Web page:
|Re: [hatari-devel] Automated testing of Atari software with Hatari - Some tips|
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On 3/8/19 8:48 PM, Christian Zietz wrote:
recently, I was working on a low-level software routine that I wanted to
test for compatibility with as many TOS versions as possible. In order
to automate this task, I put Hatari to use. I want to give a short
summary as a reference in case someone else wants to do the same.
* Writing the test:
I wrote some test cases that exercise my routine and detect whether the
tests pass or fail. To output the status, I considered two options:
- Regular output to the screen via GEMDOS function Cconws.
- Output to the MIDI port via XBIOS function Midiws, as suggested by Eero.
In the end, I decided to keep both in. In case I want to run the test on
actual hardware, I'll still have the screen output.
I forgot to mention that one more option besides midi/serial/printer,
is using NatFeats STDERR:
That would work with Aranym too, but requires on Hatari
"--natfeats on" option.
The only Hatari-specific addition is at the end of my test cases: a call
to XBIOS function #255, passing a pointer to the string
"hatari-debug q\n" on the stack. This will terminate Hatari, when BIOS
intercept is on.
BIOS intercept is deprecated (because it provides too much control
for a thing running under emulation; if it wants, it could use that
to overwrite any file which Hatari process has write access to).
Please consider using NF_SHUTDOWN or NF_EXIT instead:
like Hatari's automated tests do.
FYI: NF_SHUTDOWN is supported by Aranym, but NF_EXIT is better
for automated tests because app can tell what Hatari's return
value should be.
Again, I also call GEMDOS function Pterm afterwards, in
case the test runs on real HW.
* Running the test:
Since my routine does not need any AES functions, I can run it from the
AUTO folder. Hence I created such a directory and copied my test.prg
into it. A GEM program could presumably be run with the "--auto" option
--auto option is needed only if you want to run the program from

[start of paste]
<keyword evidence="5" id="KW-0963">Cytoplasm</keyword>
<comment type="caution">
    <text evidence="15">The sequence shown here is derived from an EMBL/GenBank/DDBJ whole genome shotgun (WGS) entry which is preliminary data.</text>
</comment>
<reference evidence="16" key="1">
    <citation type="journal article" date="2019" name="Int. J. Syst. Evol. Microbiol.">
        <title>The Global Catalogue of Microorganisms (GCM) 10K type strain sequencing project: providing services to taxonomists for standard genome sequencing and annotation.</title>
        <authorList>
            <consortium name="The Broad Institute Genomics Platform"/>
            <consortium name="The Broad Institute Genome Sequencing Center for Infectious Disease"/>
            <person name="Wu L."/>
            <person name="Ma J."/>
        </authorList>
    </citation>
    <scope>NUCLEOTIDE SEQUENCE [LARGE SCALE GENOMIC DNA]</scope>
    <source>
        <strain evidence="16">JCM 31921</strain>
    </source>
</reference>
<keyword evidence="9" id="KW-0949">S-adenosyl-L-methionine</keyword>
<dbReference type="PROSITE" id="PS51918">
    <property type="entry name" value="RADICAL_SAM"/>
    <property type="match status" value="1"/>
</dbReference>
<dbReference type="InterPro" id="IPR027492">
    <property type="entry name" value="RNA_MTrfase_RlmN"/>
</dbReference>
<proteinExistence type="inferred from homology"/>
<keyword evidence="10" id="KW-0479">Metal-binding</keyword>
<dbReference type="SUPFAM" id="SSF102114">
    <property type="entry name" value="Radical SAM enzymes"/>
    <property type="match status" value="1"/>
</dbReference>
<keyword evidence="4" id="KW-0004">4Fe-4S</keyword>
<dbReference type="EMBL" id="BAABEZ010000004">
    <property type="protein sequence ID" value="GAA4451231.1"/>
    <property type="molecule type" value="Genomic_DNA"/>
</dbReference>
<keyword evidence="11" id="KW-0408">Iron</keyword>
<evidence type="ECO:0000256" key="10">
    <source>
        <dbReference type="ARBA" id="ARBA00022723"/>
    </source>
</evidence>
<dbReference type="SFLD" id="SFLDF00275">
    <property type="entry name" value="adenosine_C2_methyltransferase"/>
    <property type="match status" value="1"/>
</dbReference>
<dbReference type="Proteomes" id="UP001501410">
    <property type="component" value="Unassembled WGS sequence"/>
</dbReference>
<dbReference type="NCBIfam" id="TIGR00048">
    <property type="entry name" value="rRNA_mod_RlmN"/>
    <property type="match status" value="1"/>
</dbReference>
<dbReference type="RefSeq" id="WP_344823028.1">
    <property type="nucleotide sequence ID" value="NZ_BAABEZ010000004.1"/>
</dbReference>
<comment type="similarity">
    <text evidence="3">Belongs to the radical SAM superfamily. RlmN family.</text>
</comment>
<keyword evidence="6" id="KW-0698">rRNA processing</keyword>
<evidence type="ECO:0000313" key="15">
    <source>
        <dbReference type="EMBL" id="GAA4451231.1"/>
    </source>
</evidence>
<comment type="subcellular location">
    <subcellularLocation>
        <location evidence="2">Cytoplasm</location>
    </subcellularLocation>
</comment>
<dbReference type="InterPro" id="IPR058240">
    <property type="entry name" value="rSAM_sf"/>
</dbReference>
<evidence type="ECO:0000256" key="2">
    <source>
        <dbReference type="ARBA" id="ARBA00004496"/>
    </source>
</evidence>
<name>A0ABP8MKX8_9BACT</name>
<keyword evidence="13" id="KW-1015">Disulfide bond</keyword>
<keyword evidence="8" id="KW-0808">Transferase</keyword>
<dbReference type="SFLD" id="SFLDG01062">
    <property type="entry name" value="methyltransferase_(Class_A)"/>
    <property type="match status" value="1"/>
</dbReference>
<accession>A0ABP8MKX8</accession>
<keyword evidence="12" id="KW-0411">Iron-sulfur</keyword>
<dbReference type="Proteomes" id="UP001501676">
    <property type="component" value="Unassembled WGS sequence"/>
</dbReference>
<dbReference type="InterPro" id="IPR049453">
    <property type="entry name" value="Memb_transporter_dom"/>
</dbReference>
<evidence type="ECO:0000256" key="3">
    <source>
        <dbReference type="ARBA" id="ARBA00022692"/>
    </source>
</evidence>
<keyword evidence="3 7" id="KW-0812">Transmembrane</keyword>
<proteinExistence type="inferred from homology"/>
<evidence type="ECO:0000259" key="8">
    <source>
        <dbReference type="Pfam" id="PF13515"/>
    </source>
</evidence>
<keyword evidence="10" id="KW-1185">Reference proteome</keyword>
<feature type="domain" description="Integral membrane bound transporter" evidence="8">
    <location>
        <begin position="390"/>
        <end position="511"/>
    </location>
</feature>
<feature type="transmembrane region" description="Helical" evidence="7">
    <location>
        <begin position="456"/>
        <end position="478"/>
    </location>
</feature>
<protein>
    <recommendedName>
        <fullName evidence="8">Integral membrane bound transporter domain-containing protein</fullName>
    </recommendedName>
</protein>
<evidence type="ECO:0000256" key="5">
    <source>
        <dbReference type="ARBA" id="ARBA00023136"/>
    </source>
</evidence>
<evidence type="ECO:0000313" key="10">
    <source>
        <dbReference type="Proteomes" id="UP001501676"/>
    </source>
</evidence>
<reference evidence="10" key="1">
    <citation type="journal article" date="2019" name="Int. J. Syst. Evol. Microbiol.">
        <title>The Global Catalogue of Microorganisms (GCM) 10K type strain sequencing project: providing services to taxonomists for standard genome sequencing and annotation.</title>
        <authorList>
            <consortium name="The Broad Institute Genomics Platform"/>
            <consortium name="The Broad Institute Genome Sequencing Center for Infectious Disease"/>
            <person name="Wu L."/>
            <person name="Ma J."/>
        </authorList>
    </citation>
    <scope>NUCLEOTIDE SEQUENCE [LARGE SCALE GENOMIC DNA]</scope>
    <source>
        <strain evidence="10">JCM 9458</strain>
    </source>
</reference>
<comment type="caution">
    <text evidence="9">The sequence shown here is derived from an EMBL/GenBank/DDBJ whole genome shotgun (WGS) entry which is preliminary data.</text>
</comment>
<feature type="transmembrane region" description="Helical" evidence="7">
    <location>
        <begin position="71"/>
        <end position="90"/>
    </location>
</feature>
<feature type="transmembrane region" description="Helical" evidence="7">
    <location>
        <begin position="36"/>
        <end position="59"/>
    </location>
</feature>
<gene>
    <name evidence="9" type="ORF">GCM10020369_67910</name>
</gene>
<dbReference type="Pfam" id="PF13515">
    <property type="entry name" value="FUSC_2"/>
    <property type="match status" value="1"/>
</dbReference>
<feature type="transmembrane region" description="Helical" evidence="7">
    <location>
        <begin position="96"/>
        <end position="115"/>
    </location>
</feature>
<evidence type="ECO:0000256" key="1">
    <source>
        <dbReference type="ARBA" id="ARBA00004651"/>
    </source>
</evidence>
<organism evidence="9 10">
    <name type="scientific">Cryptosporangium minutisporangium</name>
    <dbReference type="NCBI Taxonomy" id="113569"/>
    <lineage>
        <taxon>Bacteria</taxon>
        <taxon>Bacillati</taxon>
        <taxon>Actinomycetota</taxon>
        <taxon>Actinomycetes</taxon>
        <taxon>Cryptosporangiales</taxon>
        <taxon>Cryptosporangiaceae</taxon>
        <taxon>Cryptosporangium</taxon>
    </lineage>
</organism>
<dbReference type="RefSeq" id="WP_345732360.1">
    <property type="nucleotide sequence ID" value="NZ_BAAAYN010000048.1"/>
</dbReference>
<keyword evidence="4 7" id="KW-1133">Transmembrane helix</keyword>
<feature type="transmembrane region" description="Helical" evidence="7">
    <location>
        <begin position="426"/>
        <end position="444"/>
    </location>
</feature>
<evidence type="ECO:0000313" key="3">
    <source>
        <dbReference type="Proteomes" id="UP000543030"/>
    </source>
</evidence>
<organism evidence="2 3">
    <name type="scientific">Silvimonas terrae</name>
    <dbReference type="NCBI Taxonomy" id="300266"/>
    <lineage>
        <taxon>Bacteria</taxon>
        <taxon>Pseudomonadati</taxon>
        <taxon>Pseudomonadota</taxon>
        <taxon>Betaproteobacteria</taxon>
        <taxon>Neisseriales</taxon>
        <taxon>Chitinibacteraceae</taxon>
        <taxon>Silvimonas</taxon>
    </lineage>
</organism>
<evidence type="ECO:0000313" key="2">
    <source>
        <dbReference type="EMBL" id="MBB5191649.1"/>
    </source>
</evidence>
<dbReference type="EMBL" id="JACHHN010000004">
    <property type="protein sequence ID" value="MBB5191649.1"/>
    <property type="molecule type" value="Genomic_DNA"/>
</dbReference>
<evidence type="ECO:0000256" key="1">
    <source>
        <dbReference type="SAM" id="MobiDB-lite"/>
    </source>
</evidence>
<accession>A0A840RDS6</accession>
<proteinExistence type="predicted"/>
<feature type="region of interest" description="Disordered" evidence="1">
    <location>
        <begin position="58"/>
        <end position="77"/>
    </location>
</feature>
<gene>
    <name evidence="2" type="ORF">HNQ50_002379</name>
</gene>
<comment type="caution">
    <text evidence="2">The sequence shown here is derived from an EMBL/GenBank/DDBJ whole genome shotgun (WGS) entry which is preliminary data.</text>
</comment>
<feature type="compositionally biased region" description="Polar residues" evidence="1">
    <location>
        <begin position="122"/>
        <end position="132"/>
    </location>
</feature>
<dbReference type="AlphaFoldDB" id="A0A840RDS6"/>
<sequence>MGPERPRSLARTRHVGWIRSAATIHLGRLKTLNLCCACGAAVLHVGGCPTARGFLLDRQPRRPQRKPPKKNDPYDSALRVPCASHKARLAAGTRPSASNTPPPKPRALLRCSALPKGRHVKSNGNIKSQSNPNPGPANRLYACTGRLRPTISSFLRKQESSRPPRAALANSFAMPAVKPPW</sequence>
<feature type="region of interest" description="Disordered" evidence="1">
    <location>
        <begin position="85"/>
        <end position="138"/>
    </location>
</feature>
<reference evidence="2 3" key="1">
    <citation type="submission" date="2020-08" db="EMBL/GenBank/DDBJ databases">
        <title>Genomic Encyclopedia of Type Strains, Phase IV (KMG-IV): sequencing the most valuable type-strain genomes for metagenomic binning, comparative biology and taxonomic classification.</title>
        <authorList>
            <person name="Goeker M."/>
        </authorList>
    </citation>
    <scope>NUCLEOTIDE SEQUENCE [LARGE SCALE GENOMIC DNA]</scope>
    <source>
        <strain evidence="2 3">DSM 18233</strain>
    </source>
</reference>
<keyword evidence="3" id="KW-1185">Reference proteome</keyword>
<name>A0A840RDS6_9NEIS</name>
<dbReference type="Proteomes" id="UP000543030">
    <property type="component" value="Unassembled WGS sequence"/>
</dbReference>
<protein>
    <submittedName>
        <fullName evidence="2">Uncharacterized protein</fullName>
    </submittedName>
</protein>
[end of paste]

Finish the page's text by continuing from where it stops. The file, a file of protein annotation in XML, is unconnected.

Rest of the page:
something else than GEMDOS HD, otherwise you can just give
the program as an argument to Hatari.
If you want to pass arguments to the Atari program you run under
Hatari, use "hatari-prg-args" helper tool.
I call Hatari from the directory containing my AUTO folder with...
hatari -d . -t TOS --bios-intercept on --midi-out midi.txt --log-level
fatal --alert-level fatal --fast-forward on --run-vbls 7500 --fast-boot on
... where "TOS" is replaced by the image of the TOS version I want to
If you want more speed, use also:
--fastfdc on --timer-d on --sound off
(I.e. disable cycle accurate FDC emu, patch timer-D, and don't
process sound with SDL mixer and whatever's behind that on host.)
If you aren't interested in visual output, you can disable
also host output conversions for video frames:
(In reality this runs in a loop over a lot of different TOS
versions.) Further options could be added to specify amount of RAM,
screen type, etc., as needed by the test cases.
The "--run-vbls 7500" option is so that if my test crashes, Hatari does
still eventually terminate. If your test runs for a long time, you need
to increase the number. Most other options are to speed Hatari up and to
remove any clutter/distraction from the output.
If I hadn't been interested in TOS 1.00, I could also have skipped the
MIDI output and redirection and I could have added "--conout 2" instead
to the command line to intercept the VT52 console output. However, due
to limitations of TOS 1.00, this does not work; which is why I used the
MIDI port as suggested by Eero. (He mentioned that for this to work
Hatari needs to be built without portmidi support. Fortunately, this is
the case for the Windows version, anyway.)
Hatari will overwrite the MIDI output file ("midi.txt" in my case), so
after each test run, I append its contents to my test log.
With all that I can automatically verify that my routine passes all test
cases under all considered TOS versions.
Did you consider just forking Hatari's tos_tester.py?